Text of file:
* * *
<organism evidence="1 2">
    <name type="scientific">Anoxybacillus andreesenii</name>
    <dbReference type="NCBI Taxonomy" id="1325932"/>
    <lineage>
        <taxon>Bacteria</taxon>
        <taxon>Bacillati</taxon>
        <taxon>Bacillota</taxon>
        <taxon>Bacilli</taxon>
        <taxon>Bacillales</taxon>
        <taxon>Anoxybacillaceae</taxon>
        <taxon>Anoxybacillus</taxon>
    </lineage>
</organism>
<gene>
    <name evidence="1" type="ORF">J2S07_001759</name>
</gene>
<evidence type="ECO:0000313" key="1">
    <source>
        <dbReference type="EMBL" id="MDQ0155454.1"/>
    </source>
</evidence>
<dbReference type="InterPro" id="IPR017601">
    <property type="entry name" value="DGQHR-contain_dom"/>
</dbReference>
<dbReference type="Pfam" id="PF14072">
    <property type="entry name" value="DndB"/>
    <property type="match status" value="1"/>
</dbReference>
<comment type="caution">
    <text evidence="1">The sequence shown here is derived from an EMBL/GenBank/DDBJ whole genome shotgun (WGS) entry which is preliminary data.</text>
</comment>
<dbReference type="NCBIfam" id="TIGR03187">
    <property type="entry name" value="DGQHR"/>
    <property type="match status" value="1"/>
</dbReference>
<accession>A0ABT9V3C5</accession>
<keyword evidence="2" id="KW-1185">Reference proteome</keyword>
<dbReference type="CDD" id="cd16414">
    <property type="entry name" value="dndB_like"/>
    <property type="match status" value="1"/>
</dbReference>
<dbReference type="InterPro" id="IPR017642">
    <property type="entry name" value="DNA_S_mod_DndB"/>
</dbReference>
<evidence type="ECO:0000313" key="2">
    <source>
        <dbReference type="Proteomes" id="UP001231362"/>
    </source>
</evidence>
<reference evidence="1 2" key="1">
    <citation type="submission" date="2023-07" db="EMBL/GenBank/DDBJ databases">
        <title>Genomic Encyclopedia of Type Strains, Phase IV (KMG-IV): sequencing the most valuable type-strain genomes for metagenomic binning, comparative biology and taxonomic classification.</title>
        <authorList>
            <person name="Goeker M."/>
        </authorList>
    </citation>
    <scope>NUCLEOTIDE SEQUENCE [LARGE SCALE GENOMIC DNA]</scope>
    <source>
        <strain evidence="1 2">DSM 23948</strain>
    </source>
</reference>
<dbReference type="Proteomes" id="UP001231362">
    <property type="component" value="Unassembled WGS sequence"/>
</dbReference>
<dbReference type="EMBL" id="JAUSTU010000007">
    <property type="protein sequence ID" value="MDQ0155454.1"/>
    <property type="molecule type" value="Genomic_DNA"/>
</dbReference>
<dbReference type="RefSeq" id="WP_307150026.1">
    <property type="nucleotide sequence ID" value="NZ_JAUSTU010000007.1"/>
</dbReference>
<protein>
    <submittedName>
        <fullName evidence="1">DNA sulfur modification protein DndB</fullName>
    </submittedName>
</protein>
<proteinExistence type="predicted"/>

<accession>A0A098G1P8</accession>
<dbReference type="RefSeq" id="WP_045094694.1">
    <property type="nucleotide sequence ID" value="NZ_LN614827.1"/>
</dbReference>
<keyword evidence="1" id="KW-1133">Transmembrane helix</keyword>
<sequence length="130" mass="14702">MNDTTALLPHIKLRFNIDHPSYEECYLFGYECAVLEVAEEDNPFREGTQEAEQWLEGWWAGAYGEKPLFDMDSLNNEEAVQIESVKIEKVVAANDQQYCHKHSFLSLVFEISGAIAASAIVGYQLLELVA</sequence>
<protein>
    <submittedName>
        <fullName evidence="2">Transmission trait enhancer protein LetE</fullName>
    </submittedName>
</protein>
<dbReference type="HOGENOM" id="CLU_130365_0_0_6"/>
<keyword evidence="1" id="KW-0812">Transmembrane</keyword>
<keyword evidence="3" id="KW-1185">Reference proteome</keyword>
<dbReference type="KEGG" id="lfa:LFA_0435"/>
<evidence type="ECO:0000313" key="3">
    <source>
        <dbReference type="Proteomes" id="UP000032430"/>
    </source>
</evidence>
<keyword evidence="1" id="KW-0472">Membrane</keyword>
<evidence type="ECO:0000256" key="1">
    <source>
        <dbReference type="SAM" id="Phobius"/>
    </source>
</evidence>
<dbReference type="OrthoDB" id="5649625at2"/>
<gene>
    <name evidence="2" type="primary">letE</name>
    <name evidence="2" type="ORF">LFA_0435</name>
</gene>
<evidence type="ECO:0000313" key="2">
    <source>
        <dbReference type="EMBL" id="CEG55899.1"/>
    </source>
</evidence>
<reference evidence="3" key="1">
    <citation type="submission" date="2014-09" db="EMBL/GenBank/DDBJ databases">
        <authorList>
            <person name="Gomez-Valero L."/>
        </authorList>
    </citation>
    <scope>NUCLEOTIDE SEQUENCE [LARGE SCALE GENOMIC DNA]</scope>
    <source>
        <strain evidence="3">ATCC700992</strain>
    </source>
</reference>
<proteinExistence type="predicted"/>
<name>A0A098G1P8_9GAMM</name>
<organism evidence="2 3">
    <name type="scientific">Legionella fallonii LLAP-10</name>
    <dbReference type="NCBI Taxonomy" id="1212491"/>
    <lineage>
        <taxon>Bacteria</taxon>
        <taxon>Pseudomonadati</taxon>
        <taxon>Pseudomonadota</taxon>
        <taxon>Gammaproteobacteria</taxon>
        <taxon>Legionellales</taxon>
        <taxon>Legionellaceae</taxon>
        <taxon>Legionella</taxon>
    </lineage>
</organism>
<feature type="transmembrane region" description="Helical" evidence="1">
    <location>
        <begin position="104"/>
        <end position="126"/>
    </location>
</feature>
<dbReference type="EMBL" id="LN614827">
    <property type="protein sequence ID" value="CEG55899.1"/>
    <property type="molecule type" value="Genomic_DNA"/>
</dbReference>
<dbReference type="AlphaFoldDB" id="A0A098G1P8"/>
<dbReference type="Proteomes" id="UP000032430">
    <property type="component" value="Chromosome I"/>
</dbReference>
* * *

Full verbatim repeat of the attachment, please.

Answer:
<organism evidence="1 2">
    <name type="scientific">Anoxybacillus andreesenii</name>
    <dbReference type="NCBI Taxonomy" id="1325932"/>
    <lineage>
        <taxon>Bacteria</taxon>
        <taxon>Bacillati</taxon>
        <taxon>Bacillota</taxon>
        <taxon>Bacilli</taxon>
        <taxon>Bacillales</taxon>
        <taxon>Anoxybacillaceae</taxon>
        <taxon>Anoxybacillus</taxon>
    </lineage>
</organism>
<gene>
    <name evidence="1" type="ORF">J2S07_001759</name>
</gene>
<evidence type="ECO:0000313" key="1">
    <source>
        <dbReference type="EMBL" id="MDQ0155454.1"/>
    </source>
</evidence>
<dbReference type="InterPro" id="IPR017601">
    <property type="entry name" value="DGQHR-contain_dom"/>
</dbReference>
<dbReference type="Pfam" id="PF14072">
    <property type="entry name" value="DndB"/>
    <property type="match status" value="1"/>
</dbReference>
<comment type="caution">
    <text evidence="1">The sequence shown here is derived from an EMBL/GenBank/DDBJ whole genome shotgun (WGS) entry which is preliminary data.</text>
</comment>
<dbReference type="NCBIfam" id="TIGR03187">
    <property type="entry name" value="DGQHR"/>
    <property type="match status" value="1"/>
</dbReference>
<accession>A0ABT9V3C5</accession>
<keyword evidence="2" id="KW-1185">Reference proteome</keyword>
<dbReference type="CDD" id="cd16414">
    <property type="entry name" value="dndB_like"/>
    <property type="match status" value="1"/>
</dbReference>
<dbReference type="InterPro" id="IPR017642">
    <property type="entry name" value="DNA_S_mod_DndB"/>
</dbReference>
<evidence type="ECO:0000313" key="2">
    <source>
        <dbReference type="Proteomes" id="UP001231362"/>
    </source>
</evidence>
<reference evidence="1 2" key="1">
    <citation type="submission" date="2023-07" db="EMBL/GenBank/DDBJ databases">
        <title>Genomic Encyclopedia of Type Strains, Phase IV (KMG-IV): sequencing the most valuable type-strain genomes for metagenomic binning, comparative biology and taxonomic classification.</title>
        <authorList>
            <person name="Goeker M."/>
        </authorList>
    </citation>
    <scope>NUCLEOTIDE SEQUENCE [LARGE SCALE GENOMIC DNA]</scope>
    <source>
        <strain evidence="1 2">DSM 23948</strain>
    </source>
</reference>
<dbReference type="Proteomes" id="UP001231362">
    <property type="component" value="Unassembled WGS sequence"/>
</dbReference>
<dbReference type="EMBL" id="JAUSTU010000007">
    <property type="protein sequence ID" value="MDQ0155454.1"/>
    <property type="molecule type" value="Genomic_DNA"/>
</dbReference>
<dbReference type="RefSeq" id="WP_307150026.1">
    <property type="nucleotide sequence ID" value="NZ_JAUSTU010000007.1"/>
</dbReference>
<protein>
    <submittedName>
        <fullName evidence="1">DNA sulfur modification protein DndB</fullName>
    </submittedName>
</protein>
<proteinExistence type="predicted"/>

<accession>A0A098G1P8</accession>
<dbReference type="RefSeq" id="WP_045094694.1">
    <property type="nucleotide sequence ID" value="NZ_LN614827.1"/>
</dbReference>
<keyword evidence="1" id="KW-1133">Transmembrane helix</keyword>
<sequence length="130" mass="14702">MNDTTALLPHIKLRFNIDHPSYEECYLFGYECAVLEVAEEDNPFREGTQEAEQWLEGWWAGAYGEKPLFDMDSLNNEEAVQIESVKIEKVVAANDQQYCHKHSFLSLVFEISGAIAASAIVGYQLLELVA</sequence>
<protein>
    <submittedName>
        <fullName evidence="2">Transmission trait enhancer protein LetE</fullName>
    </submittedName>
</protein>
<dbReference type="HOGENOM" id="CLU_130365_0_0_6"/>
<keyword evidence="1" id="KW-0812">Transmembrane</keyword>
<keyword evidence="3" id="KW-1185">Reference proteome</keyword>
<dbReference type="KEGG" id="lfa:LFA_0435"/>
<evidence type="ECO:0000313" key="3">
    <source>
        <dbReference type="Proteomes" id="UP000032430"/>
    </source>
</evidence>
<keyword evidence="1" id="KW-0472">Membrane</keyword>
<evidence type="ECO:0000256" key="1">
    <source>
        <dbReference type="SAM" id="Phobius"/>
    </source>
</evidence>
<dbReference type="OrthoDB" id="5649625at2"/>
<gene>
    <name evidence="2" type="primary">letE</name>
    <name evidence="2" type="ORF">LFA_0435</name>
</gene>
<evidence type="ECO:0000313" key="2">
    <source>
        <dbReference type="EMBL" id="CEG55899.1"/>
    </source>
</evidence>
<reference evidence="3" key="1">
    <citation type="submission" date="2014-09" db="EMBL/GenBank/DDBJ databases">
        <authorList>
            <person name="Gomez-Valero L."/>
        </authorList>
    </citation>
    <scope>NUCLEOTIDE SEQUENCE [LARGE SCALE GENOMIC DNA]</scope>
    <source>
        <strain evidence="3">ATCC700992</strain>
    </source>
</reference>
<proteinExistence type="predicted"/>
<name>A0A098G1P8_9GAMM</name>
<organism evidence="2 3">
    <name type="scientific">Legionella fallonii LLAP-10</name>
    <dbReference type="NCBI Taxonomy" id="1212491"/>
    <lineage>
        <taxon>Bacteria</taxon>
        <taxon>Pseudomonadati</taxon>
        <taxon>Pseudomonadota</taxon>
        <taxon>Gammaproteobacteria</taxon>
        <taxon>Legionellales</taxon>
        <taxon>Legionellaceae</taxon>
        <taxon>Legionella</taxon>
    </lineage>
</organism>
<feature type="transmembrane region" description="Helical" evidence="1">
    <location>
        <begin position="104"/>
        <end position="126"/>
    </location>
</feature>
<dbReference type="EMBL" id="LN614827">
    <property type="protein sequence ID" value="CEG55899.1"/>
    <property type="molecule type" value="Genomic_DNA"/>
</dbReference>
<dbReference type="AlphaFoldDB" id="A0A098G1P8"/>
<dbReference type="Proteomes" id="UP000032430">
    <property type="component" value="Chromosome I"/>
</dbReference>